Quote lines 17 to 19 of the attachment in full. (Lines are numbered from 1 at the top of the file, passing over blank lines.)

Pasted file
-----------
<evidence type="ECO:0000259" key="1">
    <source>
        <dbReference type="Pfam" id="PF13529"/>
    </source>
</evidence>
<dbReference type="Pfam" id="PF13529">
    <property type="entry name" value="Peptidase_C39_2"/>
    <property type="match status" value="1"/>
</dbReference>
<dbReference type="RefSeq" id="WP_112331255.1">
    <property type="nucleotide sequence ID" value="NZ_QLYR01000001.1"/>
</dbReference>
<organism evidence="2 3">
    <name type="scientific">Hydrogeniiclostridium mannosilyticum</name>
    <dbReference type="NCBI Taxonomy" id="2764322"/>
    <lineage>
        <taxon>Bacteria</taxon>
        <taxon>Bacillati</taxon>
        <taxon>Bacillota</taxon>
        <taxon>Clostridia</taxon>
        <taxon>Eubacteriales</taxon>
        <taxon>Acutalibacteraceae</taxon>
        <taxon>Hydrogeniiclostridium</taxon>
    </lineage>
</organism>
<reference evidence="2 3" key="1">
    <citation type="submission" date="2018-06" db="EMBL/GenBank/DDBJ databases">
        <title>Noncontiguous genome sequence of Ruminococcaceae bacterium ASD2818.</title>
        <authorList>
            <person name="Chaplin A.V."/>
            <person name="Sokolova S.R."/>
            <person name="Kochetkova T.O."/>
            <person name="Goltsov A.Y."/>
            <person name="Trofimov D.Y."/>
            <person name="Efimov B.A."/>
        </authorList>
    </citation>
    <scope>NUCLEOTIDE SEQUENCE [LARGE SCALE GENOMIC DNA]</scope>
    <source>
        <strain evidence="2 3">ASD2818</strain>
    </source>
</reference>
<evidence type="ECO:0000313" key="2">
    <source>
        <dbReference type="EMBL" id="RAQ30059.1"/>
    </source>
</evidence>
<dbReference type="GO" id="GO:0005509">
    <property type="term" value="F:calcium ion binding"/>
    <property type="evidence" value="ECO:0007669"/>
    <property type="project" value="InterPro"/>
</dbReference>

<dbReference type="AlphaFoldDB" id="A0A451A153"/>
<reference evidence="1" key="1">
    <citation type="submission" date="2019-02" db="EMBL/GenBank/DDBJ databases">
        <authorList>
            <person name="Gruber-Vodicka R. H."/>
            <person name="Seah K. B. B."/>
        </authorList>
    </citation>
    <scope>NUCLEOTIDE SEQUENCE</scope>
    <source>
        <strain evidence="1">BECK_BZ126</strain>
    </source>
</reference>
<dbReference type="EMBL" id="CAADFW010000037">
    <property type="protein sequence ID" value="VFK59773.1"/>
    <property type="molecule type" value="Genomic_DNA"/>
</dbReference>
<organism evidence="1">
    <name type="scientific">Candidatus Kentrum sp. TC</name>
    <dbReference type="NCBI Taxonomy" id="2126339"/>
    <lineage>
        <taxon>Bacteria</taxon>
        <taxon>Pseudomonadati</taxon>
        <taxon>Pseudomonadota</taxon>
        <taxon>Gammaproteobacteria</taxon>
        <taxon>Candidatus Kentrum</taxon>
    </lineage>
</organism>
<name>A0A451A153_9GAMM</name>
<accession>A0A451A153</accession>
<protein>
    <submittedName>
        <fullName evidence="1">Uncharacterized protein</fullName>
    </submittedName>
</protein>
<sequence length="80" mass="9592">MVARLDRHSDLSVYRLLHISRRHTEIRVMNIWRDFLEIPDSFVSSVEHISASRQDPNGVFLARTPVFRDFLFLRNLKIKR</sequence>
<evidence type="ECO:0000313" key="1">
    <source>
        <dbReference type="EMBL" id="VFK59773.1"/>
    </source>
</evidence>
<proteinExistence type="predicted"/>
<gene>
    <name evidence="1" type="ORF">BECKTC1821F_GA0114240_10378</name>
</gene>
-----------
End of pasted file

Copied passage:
        <taxon>Bacteria</taxon>
        <taxon>Bacillati</taxon>
        <taxon>Bacillota</taxon>